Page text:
1. Your best BDM is someone who’s been a buyer

No one knows their own business like a client does. For example, no one knows a company's legal department like their general counsel. They know what makes them tick, what they’ll pay for, why they choose suppliers and where their pain points lie. They know what differentiates firms, what professionals are well-regarded and where reputations lie. In short, they know pretty much every reason why you’ll get work and every reason you won’t. So why not use that to your advantage by making a General Counsel - or at least an inhouse lawyer - your head of business development? (Accounting firms can do the same with a CFO).

Pilfering business development managers from client side is nothing new for advertising agencies. It happens constantly. But law firms and professional services firms are a bit behind the game here. So, if you have a BD place to fill, look to your favourite client types - or the ones you want to attract - and see who has the knowledge, background and connections to take your firm to the next level.

2. Working together works

‘Disunity is death’ isn’t just a saying that applies to political parties. It applies equally to professional services firms.

When there are silos, when information isn’t shared, when people act only in their own interests and not in the interests of the firm, we all end up poorer for it (quite literally too when you consider the lost fees).

When it comes to BD and sales, unity matters more than anything. The most effective BD experts are relied upon by a firm’s technical specialists and work hand-in-hand through the whole process, from identifying a target, to compiling intelligence, to setting up meetings to following up.

By joining forces you’ll combining all those sales skills with the professional skills and knowledge of the market. How powerful is that?

3. Centralised is better than disparate

While we’re on the topic of silos, Bob talked a lot about the need to centralise collateral. I often see firms without any centralised structure for marketing or business development or client intelligence. And, often those who do have a centralised structure make it a weak one, where effectively each practice within the firm can do things whichever way they want.

This doesn’t just lead to a duplication of work, it also leads to multiple brand identities and a situation where no one in the firm gets to see the big picture but only their patch of turf.

A better approach is to keep everything in the one place - your marketing, your intelligence, your proposal collateral - and to give your firm a central repository for growing revenue.

4. The people you know are better than the people you don’t

It’s often said that it’s twice as easy to sell to an existing client than a new one. I think the same is true for referrals. The people you know, who’ve referred you in the past, are much more likely to refer you again. So focus on pleasing these guys and doing what you can to get more work out of them. Bob said to focus on introductions from known networks. I say don’t go chasing rainbows (or waterfalls).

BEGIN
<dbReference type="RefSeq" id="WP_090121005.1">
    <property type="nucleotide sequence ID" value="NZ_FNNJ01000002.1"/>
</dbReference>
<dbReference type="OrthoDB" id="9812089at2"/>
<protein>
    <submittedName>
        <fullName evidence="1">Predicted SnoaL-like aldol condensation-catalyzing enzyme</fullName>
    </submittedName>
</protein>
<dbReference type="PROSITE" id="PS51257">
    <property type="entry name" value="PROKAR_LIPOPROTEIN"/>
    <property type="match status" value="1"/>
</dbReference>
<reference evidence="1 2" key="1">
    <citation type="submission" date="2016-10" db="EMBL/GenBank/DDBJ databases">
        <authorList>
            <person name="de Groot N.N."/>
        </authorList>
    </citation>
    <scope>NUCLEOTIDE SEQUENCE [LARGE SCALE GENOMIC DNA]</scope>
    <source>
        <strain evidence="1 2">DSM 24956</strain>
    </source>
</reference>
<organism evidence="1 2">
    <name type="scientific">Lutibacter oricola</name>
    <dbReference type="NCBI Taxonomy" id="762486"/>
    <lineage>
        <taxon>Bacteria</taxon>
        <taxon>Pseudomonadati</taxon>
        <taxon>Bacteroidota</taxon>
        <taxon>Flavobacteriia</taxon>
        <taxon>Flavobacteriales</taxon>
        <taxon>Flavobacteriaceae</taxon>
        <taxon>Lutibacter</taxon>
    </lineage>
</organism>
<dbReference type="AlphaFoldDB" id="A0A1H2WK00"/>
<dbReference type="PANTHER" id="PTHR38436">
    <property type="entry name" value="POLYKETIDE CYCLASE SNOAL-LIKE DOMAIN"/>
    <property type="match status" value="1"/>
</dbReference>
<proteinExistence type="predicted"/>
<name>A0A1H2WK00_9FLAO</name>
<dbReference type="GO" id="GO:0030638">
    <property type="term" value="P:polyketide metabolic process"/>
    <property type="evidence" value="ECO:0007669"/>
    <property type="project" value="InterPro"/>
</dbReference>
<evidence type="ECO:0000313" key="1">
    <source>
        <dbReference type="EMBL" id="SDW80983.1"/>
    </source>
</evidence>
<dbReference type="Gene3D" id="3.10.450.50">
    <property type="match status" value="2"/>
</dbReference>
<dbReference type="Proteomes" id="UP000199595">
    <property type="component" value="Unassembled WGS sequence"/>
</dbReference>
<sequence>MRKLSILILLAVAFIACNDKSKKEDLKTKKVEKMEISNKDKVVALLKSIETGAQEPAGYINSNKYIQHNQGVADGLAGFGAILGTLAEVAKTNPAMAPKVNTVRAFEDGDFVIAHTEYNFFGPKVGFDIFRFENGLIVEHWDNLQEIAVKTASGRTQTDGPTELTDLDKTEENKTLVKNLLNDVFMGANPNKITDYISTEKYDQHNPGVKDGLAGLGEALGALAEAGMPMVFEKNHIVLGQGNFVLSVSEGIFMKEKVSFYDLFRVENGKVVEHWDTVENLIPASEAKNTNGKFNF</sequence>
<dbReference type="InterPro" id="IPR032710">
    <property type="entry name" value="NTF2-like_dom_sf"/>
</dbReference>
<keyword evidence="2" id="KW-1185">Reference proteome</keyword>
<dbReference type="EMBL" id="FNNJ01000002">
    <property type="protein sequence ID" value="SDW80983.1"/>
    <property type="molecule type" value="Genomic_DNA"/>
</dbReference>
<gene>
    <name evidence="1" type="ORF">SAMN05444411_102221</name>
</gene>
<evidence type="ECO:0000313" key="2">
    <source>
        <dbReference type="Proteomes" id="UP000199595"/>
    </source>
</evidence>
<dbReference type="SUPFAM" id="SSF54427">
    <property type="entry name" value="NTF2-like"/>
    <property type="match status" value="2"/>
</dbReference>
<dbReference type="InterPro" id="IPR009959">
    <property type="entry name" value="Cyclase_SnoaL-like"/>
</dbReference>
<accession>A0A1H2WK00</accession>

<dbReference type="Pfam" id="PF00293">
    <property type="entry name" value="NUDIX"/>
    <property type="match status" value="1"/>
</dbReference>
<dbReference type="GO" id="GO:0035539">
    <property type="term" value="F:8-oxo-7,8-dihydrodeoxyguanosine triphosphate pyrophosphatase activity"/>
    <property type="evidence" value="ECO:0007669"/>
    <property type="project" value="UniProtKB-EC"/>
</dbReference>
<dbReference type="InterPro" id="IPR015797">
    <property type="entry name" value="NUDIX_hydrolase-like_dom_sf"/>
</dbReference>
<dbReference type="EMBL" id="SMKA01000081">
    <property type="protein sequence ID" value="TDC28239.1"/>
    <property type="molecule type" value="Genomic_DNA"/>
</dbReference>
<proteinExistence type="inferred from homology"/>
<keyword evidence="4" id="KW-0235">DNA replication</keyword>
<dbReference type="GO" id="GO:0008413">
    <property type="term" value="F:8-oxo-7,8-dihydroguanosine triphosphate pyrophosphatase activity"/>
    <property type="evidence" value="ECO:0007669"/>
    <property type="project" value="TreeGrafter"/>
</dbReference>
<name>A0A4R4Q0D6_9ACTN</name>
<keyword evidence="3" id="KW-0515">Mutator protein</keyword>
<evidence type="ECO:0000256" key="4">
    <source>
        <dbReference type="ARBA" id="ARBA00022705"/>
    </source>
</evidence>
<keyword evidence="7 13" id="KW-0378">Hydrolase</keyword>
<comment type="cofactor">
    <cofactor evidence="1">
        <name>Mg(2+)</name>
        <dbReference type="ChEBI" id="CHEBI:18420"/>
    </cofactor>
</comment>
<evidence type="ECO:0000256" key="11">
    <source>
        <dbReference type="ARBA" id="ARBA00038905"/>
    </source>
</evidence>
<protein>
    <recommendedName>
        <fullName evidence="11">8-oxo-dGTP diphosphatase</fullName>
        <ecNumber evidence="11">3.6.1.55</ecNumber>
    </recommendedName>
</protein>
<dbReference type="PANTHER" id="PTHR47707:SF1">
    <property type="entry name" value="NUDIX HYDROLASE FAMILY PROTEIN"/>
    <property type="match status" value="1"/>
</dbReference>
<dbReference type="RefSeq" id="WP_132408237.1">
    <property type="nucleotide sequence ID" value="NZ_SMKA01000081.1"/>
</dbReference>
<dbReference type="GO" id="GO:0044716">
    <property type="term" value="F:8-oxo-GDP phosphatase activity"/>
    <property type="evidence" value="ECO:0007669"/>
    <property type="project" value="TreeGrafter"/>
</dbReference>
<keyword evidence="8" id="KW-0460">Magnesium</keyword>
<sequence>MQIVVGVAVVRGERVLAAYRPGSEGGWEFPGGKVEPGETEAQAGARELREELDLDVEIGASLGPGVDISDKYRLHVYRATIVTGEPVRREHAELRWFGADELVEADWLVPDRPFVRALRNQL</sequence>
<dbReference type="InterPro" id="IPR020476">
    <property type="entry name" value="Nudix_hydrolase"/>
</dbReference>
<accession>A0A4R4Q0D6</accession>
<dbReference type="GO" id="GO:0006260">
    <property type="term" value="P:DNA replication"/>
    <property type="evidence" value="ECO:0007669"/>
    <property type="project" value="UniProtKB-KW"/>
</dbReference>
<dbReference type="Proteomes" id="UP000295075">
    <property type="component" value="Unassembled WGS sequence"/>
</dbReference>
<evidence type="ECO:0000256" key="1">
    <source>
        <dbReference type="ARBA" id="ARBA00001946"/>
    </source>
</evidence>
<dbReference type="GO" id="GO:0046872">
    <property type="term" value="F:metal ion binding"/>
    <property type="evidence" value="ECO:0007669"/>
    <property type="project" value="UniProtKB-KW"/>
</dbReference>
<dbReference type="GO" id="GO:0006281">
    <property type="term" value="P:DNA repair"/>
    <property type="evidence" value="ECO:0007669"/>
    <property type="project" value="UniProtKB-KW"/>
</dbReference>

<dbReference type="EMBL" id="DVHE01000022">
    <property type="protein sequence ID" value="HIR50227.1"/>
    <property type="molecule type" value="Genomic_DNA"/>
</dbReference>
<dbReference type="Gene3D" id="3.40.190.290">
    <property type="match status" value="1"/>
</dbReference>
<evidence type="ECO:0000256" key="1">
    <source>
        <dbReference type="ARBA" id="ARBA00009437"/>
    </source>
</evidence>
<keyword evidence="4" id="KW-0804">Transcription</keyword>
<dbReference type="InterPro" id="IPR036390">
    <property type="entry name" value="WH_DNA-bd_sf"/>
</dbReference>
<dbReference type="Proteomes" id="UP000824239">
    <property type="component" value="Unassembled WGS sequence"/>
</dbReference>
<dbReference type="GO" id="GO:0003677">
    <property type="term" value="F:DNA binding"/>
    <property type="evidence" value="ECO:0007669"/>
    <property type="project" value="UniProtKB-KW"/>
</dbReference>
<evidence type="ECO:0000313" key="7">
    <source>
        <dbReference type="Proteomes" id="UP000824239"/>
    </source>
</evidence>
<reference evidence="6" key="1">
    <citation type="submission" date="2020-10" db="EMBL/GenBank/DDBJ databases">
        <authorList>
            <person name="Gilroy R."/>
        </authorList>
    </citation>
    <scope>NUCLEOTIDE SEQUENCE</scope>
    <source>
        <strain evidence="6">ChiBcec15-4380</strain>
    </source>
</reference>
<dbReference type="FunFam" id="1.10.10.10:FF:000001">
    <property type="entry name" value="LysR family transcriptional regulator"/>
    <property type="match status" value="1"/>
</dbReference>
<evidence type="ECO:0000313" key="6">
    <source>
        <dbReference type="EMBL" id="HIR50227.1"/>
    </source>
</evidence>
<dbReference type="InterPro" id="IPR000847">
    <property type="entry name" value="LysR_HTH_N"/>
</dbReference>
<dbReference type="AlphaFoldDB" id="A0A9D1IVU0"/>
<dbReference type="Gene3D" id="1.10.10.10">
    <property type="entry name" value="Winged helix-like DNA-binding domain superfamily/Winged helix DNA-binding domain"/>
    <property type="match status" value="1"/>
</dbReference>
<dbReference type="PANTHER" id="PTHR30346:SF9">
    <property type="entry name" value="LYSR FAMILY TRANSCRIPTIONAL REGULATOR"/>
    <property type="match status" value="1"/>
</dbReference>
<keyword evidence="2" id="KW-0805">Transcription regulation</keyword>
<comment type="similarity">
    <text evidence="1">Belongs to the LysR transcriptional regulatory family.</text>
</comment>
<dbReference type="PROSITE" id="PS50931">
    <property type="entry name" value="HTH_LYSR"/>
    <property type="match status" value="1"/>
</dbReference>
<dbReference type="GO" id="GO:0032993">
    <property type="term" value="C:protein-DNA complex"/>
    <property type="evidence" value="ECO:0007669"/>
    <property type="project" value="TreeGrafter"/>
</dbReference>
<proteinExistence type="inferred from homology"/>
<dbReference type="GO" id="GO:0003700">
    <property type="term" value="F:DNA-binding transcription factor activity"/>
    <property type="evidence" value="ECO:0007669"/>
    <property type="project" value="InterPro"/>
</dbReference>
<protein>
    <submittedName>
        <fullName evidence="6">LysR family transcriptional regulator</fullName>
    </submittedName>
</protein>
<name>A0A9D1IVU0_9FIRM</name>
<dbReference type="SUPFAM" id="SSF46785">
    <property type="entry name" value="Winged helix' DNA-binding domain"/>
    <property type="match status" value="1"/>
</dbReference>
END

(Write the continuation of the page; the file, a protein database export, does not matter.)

5. The low hanging fruit should be eaten first

Speaking of which, when it comes to winning work you’re better off playing the percentages and going after the work you’re likely to win rather than living in fantasyland. That means reducing the amount of time you spend on unqualified tenders and upping the amount of time you spend on qualified ones.

I’m not saying don’t have a crack at all, but do it sensibly. For instance, DLA Piper takes a gateway approach for most RFPs that looks at they were invited, how entrenched the incumbent is and how likely they are to win. By running a similar analysis in your own firm, you’ll find your BD ends up becoming a lot more profitable.

6. Consistency matters

I don’t have to tell you that, whether it’s learning a language, training for a marathon or studying for a law degree, regularity of practice matters more than anything. Business development is no different. As a minimum, Bob said you should be conducting business pipelines every month, where you identify targets, work out where you stand with them and decide on what you’re going to do next.

I also think this consistency should flow over to reviewing your practice and measuring how you’re performing. For instance, if you’re not getting new work in or new enquiries, you may not be feeling it right now but six months down the line you could be feeling it acutely. So do things frequently, spot the patterns and stay ahead of the game.

7. You’ve got to keep touching people

For professionals, sales don’t usually come from someone calling you completely out of the blue and asking you to do stuff for them. (OK, sure, sometimes they do.) A whopping 75% of sales, yep three-quarters of them, happen after three or more ‘touches’. That’s why, Bob says, it’s vital your marketing and sales teams work together and keep you top of mind and tip of tongue with potential clients. It’s also why I can’t stress enough the importance of writing articles, giving talks, sending newsletters, inviting people to events and generally reminding them you’re out there.

Because, if there’s one thing I’ve learned when it’s come to BD, things don’t happen overnight. They require persistence and commitment and teamwork and, just as I said at the start of this piece, having the right people performing the right roles.

When that truly happens, you’ll have built yourself a BD juggernaut which can’t help but bring in more work.